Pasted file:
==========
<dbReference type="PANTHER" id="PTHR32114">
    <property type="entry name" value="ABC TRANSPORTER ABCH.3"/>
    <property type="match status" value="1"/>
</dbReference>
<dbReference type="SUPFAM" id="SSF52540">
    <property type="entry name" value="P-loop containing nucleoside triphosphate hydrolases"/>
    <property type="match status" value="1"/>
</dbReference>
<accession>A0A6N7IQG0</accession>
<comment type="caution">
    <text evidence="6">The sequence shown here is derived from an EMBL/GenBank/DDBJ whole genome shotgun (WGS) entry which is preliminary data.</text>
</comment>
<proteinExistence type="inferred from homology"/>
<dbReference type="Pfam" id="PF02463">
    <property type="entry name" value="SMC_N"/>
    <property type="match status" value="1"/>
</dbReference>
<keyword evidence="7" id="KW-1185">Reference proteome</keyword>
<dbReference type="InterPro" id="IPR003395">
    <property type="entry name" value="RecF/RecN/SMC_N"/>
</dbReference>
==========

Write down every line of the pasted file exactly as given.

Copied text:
<dbReference type="PANTHER" id="PTHR32114">
    <property type="entry name" value="ABC TRANSPORTER ABCH.3"/>
    <property type="match status" value="1"/>
</dbReference>
<dbReference type="SUPFAM" id="SSF52540">
    <property type="entry name" value="P-loop containing nucleoside triphosphate hydrolases"/>
    <property type="match status" value="1"/>
</dbReference>
<accession>A0A6N7IQG0</accession>
<comment type="caution">
    <text evidence="6">The sequence shown here is derived from an EMBL/GenBank/DDBJ whole genome shotgun (WGS) entry which is preliminary data.</text>
</comment>
<proteinExistence type="inferred from homology"/>
<dbReference type="Pfam" id="PF02463">
    <property type="entry name" value="SMC_N"/>
    <property type="match status" value="1"/>
</dbReference>
<keyword evidence="7" id="KW-1185">Reference proteome</keyword>
<dbReference type="InterPro" id="IPR003395">
    <property type="entry name" value="RecF/RecN/SMC_N"/>
</dbReference>